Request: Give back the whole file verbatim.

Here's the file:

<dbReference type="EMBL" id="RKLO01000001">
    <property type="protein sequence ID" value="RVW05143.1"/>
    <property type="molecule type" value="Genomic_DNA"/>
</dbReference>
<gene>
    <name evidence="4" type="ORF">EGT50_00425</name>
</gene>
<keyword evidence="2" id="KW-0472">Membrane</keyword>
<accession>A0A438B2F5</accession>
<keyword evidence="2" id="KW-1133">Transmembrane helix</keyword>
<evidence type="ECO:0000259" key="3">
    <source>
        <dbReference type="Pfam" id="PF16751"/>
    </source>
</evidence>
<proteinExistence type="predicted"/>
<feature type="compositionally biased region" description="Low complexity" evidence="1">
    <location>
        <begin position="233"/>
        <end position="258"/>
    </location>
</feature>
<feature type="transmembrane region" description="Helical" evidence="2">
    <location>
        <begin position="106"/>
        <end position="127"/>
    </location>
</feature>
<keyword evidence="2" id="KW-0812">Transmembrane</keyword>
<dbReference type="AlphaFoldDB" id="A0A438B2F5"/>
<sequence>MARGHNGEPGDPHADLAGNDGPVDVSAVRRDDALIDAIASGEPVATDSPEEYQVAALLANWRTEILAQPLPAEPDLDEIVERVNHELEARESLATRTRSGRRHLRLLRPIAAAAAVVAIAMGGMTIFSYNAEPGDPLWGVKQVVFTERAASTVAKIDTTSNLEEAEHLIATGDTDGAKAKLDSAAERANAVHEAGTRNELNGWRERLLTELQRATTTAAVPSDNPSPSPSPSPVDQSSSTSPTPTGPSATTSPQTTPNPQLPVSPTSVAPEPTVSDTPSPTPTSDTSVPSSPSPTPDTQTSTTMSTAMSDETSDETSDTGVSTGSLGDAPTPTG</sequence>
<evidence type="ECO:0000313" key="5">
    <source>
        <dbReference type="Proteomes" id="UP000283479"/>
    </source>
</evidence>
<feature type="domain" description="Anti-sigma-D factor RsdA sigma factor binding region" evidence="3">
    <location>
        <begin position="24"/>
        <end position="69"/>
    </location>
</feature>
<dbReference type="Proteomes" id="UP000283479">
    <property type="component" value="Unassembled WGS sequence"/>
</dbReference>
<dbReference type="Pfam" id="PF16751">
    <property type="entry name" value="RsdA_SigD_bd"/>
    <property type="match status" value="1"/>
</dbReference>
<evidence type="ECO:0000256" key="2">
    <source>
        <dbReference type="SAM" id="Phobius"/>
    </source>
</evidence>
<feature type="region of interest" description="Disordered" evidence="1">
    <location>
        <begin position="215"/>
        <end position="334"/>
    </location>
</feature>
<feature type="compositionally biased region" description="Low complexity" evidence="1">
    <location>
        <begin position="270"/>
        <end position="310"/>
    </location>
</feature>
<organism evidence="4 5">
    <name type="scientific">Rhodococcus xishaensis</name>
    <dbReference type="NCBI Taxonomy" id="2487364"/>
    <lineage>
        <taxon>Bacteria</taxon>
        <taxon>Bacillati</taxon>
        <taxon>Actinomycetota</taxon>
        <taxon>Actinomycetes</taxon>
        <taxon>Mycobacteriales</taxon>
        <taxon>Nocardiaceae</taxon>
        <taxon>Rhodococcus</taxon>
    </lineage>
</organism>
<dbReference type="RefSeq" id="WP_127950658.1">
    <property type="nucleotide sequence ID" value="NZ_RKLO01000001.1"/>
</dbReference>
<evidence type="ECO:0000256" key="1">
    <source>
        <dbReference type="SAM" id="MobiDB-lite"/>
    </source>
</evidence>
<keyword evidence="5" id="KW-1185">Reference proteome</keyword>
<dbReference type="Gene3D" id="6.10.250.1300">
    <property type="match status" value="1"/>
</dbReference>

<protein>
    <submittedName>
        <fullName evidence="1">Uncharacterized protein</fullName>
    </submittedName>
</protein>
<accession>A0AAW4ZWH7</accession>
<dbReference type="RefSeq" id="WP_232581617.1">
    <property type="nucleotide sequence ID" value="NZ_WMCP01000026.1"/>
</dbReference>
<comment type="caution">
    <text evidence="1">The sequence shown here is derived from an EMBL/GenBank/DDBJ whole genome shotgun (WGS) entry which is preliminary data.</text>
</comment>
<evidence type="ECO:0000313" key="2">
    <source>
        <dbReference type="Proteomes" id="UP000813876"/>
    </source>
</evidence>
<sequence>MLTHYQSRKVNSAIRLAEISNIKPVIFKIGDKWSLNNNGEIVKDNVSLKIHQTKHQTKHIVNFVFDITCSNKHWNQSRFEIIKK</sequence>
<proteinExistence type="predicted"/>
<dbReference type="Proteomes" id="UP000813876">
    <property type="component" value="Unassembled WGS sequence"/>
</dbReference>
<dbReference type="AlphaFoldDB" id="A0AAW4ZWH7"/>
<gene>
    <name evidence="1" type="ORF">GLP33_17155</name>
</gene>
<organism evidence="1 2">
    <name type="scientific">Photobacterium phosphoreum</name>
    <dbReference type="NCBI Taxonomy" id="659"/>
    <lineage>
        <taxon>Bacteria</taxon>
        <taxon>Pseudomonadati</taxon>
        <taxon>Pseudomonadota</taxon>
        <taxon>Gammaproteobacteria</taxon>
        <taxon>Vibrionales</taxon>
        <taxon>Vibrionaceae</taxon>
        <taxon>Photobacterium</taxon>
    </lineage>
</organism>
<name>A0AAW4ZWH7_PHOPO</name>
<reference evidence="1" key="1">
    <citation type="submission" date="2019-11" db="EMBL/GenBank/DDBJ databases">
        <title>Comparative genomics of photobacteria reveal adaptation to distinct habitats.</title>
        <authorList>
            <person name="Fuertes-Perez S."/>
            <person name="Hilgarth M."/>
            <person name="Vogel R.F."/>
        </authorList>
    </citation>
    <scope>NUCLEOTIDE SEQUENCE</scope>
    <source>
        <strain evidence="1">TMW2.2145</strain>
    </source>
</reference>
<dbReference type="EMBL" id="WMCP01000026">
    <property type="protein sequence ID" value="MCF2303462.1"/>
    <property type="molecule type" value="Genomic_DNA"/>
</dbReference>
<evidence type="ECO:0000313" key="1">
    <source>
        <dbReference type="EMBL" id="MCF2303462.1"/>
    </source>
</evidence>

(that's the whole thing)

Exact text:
<dbReference type="EMBL" id="RKLO01000001">
    <property type="protein sequence ID" value="RVW05143.1"/>
    <property type="molecule type" value="Genomic_DNA"/>
</dbReference>
<gene>
    <name evidence="4" type="ORF">EGT50_00425</name>
</gene>
<keyword evidence="2" id="KW-0472">Membrane</keyword>
<accession>A0A438B2F5</accession>
<keyword evidence="2" id="KW-1133">Transmembrane helix</keyword>
<evidence type="ECO:0000259" key="3">
    <source>
        <dbReference type="Pfam" id="PF16751"/>
    </source>
</evidence>
<proteinExistence type="predicted"/>
<feature type="compositionally biased region" description="Low complexity" evidence="1">
    <location>
        <begin position="233"/>
        <end position="258"/>
    </location>
</feature>
<feature type="transmembrane region" description="Helical" evidence="2">
    <location>
        <begin position="106"/>
        <end position="127"/>
    </location>
</feature>
<keyword evidence="2" id="KW-0812">Transmembrane</keyword>
<dbReference type="AlphaFoldDB" id="A0A438B2F5"/>
<sequence>MARGHNGEPGDPHADLAGNDGPVDVSAVRRDDALIDAIASGEPVATDSPEEYQVAALLANWRTEILAQPLPAEPDLDEIVERVNHELEARESLATRTRSGRRHLRLLRPIAAAAAVVAIAMGGMTIFSYNAEPGDPLWGVKQVVFTERAASTVAKIDTTSNLEEAEHLIATGDTDGAKAKLDSAAERANAVHEAGTRNELNGWRERLLTELQRATTTAAVPSDNPSPSPSPSPVDQSSSTSPTPTGPSATTSPQTTPNPQLPVSPTSVAPEPTVSDTPSPTPTSDTSVPSSPSPTPDTQTSTTMSTAMSDETSDETSDTGVSTGSLGDAPTPTG</sequence>
<evidence type="ECO:0000313" key="5">
    <source>
        <dbReference type="Proteomes" id="UP000283479"/>
    </source>
</evidence>
<feature type="domain" description="Anti-sigma-D factor RsdA sigma factor binding region" evidence="3">
    <location>
        <begin position="24"/>
        <end position="69"/>
    </location>
</feature>
<dbReference type="Proteomes" id="UP000283479">
    <property type="component" value="Unassembled WGS sequence"/>
</dbReference>
<dbReference type="Pfam" id="PF16751">
    <property type="entry name" value="RsdA_SigD_bd"/>
    <property type="match status" value="1"/>
</dbReference>
<evidence type="ECO:0000256" key="2">
    <source>
        <dbReference type="SAM" id="Phobius"/>
    </source>
</evidence>
<feature type="region of interest" description="Disordered" evidence="1">
    <location>
        <begin position="215"/>
        <end position="334"/>
    </location>
</feature>
<feature type="compositionally biased region" description="Low complexity" evidence="1">
    <location>
        <begin position="270"/>
        <end position="310"/>
    </location>
</feature>
<organism evidence="4 5">
    <name type="scientific">Rhodococcus xishaensis</name>
    <dbReference type="NCBI Taxonomy" id="2487364"/>
    <lineage>
        <taxon>Bacteria</taxon>
        <taxon>Bacillati</taxon>
        <taxon>Actinomycetota</taxon>
        <taxon>Actinomycetes</taxon>
        <taxon>Mycobacteriales</taxon>
        <taxon>Nocardiaceae</taxon>
        <taxon>Rhodococcus</taxon>
    </lineage>
</organism>
<dbReference type="RefSeq" id="WP_127950658.1">
    <property type="nucleotide sequence ID" value="NZ_RKLO01000001.1"/>
</dbReference>
<evidence type="ECO:0000256" key="1">
    <source>
        <dbReference type="SAM" id="MobiDB-lite"/>
    </source>
</evidence>
<keyword evidence="5" id="KW-1185">Reference proteome</keyword>
<dbReference type="Gene3D" id="6.10.250.1300">
    <property type="match status" value="1"/>
</dbReference>

<protein>
    <submittedName>
        <fullName evidence="1">Uncharacterized protein</fullName>
    </submittedName>
</protein>
<accession>A0AAW4ZWH7</accession>
<dbReference type="RefSeq" id="WP_232581617.1">
    <property type="nucleotide sequence ID" value="NZ_WMCP01000026.1"/>
</dbReference>
<comment type="caution">
    <text evidence="1">The sequence shown here is derived from an EMBL/GenBank/DDBJ whole genome shotgun (WGS) entry which is preliminary data.</text>
</comment>
<evidence type="ECO:0000313" key="2">
    <source>
        <dbReference type="Proteomes" id="UP000813876"/>
    </source>
</evidence>
<sequence>MLTHYQSRKVNSAIRLAEISNIKPVIFKIGDKWSLNNNGEIVKDNVSLKIHQTKHQTKHIVNFVFDITCSNKHWNQSRFEIIKK</sequence>
<proteinExistence type="predicted"/>
<dbReference type="Proteomes" id="UP000813876">
    <property type="component" value="Unassembled WGS sequence"/>
</dbReference>
<dbReference type="AlphaFoldDB" id="A0AAW4ZWH7"/>
<gene>
    <name evidence="1" type="ORF">GLP33_17155</name>
</gene>
<organism evidence="1 2">
    <name type="scientific">Photobacterium phosphoreum</name>
    <dbReference type="NCBI Taxonomy" id="659"/>
    <lineage>
        <taxon>Bacteria</taxon>
        <taxon>Pseudomonadati</taxon>
        <taxon>Pseudomonadota</taxon>
        <taxon>Gammaproteobacteria</taxon>
        <taxon>Vibrionales</taxon>
        <taxon>Vibrionaceae</taxon>
        <taxon>Photobacterium</taxon>
    </lineage>
</organism>
<name>A0AAW4ZWH7_PHOPO</name>
<reference evidence="1" key="1">
    <citation type="submission" date="2019-11" db="EMBL/GenBank/DDBJ databases">
        <title>Comparative genomics of photobacteria reveal adaptation to distinct habitats.</title>
        <authorList>
            <person name="Fuertes-Perez S."/>
            <person name="Hilgarth M."/>
            <person name="Vogel R.F."/>
        </authorList>
    </citation>
    <scope>NUCLEOTIDE SEQUENCE</scope>
    <source>
        <strain evidence="1">TMW2.2145</strain>
    </source>
</reference>
<dbReference type="EMBL" id="WMCP01000026">
    <property type="protein sequence ID" value="MCF2303462.1"/>
    <property type="molecule type" value="Genomic_DNA"/>
</dbReference>
<evidence type="ECO:0000313" key="1">
    <source>
        <dbReference type="EMBL" id="MCF2303462.1"/>
    </source>
</evidence>